I believe there is a way forward.  I believe that way forward will need to include some sort of bridging technology, and I'm very much in favor of recommending XDM content in whatever is selected to support that bridge.  Whether the backbone of NHIN Direct is SMTP or XDR, what we need to realize is that the backbone of NHIN needs to support both.
All of the examples I gave assumed that the Source and Destination HISP's were trusted with the responsibility to encrypt/decrypt the S/MIME package. This is to address certificate deployment issues.
In the examples I gave above, I showed that it was the Destination HISP that was responsible for bridging the content.  Arguably, that bridging step could also be done by the Source HISP, and I see no reason to prevent or discourage that.  Bridging is in fact an additional service that should be offered to enable the existing NHIN Exchange infrastructure to support NHIN Direct.  The examples I just described could actually treat the "bridging component" as the Source or Destination System, which would be a purer way to describe it.  From my perspective, I just see that additional component as fitting best with a software application that performs the HISP role.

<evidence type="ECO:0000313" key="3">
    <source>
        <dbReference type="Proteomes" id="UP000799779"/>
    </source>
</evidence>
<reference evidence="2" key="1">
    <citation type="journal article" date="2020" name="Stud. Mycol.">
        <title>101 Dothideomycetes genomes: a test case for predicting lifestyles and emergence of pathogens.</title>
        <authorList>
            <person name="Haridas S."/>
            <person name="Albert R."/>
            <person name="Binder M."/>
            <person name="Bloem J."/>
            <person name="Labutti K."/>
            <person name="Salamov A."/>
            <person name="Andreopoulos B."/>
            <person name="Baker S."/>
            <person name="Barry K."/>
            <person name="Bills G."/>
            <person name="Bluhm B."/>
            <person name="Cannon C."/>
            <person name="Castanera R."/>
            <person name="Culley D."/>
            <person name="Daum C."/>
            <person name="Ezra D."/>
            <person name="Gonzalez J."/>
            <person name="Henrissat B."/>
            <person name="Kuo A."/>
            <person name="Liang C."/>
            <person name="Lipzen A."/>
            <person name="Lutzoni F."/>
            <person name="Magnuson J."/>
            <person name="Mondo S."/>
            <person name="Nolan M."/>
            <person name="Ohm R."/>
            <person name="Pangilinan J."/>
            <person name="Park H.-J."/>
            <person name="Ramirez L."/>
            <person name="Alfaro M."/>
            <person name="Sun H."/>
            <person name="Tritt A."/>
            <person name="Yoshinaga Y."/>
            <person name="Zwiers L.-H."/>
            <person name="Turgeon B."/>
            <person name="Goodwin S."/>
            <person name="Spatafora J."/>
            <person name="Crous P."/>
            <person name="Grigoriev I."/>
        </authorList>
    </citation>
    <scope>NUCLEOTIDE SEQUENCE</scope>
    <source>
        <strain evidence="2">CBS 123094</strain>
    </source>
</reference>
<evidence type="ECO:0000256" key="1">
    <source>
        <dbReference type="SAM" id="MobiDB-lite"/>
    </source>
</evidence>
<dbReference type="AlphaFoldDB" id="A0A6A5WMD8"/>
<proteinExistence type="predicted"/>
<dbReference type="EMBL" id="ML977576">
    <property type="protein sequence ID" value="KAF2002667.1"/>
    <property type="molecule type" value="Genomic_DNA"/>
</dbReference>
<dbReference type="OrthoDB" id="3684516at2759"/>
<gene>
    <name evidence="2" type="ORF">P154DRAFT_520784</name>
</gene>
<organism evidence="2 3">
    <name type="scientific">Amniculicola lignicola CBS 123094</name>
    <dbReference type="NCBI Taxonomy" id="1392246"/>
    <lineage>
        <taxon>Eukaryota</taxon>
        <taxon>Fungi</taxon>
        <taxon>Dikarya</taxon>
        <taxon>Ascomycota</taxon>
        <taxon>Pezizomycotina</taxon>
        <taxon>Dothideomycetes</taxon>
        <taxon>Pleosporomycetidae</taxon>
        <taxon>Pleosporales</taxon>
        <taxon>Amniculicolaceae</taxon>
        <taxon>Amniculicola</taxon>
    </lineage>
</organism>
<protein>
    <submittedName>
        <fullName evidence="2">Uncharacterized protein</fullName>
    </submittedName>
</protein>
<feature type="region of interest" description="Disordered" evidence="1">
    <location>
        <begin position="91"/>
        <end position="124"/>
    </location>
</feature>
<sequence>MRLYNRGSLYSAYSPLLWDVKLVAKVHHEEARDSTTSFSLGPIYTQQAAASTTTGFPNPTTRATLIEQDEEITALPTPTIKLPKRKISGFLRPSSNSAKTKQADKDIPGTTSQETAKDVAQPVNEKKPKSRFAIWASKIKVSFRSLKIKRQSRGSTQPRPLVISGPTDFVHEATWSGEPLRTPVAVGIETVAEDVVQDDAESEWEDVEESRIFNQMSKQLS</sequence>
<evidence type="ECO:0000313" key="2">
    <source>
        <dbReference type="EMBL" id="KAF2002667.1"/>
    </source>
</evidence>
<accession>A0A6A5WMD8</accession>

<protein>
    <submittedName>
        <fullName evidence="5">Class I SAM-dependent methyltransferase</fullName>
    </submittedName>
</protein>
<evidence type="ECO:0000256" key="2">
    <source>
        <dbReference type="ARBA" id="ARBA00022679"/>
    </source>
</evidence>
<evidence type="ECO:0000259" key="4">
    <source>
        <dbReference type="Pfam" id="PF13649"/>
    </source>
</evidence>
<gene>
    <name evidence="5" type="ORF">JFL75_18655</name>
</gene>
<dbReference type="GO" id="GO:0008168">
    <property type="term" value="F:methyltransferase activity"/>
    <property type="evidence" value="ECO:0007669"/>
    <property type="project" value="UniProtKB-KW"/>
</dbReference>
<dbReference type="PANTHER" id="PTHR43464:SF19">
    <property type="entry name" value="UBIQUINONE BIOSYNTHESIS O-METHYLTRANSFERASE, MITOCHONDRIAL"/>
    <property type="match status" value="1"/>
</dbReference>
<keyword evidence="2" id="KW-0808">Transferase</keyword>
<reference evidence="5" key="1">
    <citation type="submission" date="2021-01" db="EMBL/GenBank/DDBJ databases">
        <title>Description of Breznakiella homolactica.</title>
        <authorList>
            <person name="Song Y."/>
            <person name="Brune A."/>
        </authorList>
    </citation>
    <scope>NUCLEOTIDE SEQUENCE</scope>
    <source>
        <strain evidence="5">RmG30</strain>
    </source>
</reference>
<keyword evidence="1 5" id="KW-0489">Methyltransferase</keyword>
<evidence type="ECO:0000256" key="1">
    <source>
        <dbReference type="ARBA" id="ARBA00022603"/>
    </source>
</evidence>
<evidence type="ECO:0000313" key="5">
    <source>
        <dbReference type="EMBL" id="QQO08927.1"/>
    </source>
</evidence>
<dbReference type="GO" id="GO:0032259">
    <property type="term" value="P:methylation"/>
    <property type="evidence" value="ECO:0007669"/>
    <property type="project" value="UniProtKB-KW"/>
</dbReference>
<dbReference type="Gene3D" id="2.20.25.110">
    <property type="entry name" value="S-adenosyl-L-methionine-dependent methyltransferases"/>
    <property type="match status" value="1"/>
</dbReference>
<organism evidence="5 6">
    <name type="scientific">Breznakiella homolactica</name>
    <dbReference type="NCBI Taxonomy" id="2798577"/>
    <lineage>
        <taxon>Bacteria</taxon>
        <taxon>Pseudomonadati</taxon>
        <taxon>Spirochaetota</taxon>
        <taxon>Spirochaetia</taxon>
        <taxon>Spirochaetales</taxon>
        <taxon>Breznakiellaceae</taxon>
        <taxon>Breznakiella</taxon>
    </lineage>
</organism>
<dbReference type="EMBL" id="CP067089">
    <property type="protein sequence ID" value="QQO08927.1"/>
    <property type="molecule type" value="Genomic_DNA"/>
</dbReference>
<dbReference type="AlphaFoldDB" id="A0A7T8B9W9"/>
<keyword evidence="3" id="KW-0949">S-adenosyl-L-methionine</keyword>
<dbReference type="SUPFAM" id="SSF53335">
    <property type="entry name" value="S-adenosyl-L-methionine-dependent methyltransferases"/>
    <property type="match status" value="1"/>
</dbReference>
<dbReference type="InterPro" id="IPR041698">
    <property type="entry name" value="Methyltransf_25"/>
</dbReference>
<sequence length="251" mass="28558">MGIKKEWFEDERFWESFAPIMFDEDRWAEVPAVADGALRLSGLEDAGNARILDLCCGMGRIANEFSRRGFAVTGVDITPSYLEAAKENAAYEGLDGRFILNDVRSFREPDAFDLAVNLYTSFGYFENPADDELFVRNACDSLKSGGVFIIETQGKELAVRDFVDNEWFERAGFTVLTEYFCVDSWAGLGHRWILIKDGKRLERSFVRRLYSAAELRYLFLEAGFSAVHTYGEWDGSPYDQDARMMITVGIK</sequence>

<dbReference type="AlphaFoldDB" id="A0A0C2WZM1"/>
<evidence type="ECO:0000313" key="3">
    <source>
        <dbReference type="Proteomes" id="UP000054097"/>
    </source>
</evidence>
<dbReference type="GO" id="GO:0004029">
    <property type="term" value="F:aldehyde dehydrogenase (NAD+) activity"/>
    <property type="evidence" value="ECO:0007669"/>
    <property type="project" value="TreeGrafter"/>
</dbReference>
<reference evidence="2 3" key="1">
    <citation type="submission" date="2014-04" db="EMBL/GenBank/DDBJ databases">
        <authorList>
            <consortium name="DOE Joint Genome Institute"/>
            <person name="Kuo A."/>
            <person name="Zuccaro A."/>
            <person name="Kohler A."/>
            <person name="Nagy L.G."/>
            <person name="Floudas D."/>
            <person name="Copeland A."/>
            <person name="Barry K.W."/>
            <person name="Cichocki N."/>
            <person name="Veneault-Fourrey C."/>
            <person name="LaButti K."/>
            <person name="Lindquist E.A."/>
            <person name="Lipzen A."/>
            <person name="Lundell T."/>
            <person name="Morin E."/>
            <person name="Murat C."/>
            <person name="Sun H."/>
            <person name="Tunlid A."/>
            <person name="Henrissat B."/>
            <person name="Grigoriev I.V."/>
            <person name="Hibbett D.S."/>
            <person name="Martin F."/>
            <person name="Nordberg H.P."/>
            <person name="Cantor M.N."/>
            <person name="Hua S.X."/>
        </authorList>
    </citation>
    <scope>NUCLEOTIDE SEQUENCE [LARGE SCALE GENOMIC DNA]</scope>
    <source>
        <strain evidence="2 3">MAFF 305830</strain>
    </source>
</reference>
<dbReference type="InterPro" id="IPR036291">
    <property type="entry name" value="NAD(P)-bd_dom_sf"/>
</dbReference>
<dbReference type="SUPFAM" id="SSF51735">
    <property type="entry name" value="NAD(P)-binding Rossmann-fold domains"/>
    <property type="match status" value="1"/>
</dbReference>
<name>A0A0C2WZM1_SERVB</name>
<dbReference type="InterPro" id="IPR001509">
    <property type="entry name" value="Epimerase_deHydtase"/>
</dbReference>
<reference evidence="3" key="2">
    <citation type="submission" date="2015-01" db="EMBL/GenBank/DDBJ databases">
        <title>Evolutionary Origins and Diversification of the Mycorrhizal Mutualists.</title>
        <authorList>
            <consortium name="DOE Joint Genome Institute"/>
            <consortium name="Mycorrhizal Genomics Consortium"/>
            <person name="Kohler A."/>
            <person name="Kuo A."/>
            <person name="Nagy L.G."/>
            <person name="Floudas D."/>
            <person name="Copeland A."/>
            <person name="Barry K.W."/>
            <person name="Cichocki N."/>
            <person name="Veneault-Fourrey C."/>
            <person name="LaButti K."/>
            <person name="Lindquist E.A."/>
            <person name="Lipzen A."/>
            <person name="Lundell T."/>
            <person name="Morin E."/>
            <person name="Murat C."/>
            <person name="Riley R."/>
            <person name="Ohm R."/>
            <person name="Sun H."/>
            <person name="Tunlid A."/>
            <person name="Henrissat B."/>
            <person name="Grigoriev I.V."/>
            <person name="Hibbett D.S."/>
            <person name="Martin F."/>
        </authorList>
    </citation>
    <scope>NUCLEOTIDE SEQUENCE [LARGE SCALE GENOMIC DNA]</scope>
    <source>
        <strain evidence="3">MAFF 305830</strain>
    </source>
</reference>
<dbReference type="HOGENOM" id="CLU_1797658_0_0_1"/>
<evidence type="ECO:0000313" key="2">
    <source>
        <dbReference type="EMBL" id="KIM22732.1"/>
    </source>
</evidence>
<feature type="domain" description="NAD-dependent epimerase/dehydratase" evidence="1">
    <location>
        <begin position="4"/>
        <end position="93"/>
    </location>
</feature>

P.S.  Actually, group 1 to group 1 is already addressed by current NHIN protocols using a query model and an XDR push model, this exchange group really doesn't need to be addressed by NHIN Direct.

4 comments:

  1. Hi Keith,

    Just wanted clarification one phrase you used, since it came up recently and there was some confusion about it in another discussion thread about NHIN Direct. You said in describing some of the exchange scenarios:
    "The Destination System requests the content"

    As I understand you, the word "request" here is NOT meant to imply a "query/response type of request" such as used in XDS to a registry. All you mean is that a typical e-mail client such as Outlook "requests" messages from the e-mail server at the ISP, and they are then downloaded (headers and/or bodies) to the client. So, just the way e-mail normally works automatically behind the scenes, without the end user thinking "I am requesting my e-mail to be delivered" Let me know if I'm misinterpreting your use of "request," but the last time the word was used, people started wondering if we were suddenly talking about query/response/discovery patterns rather than simple push.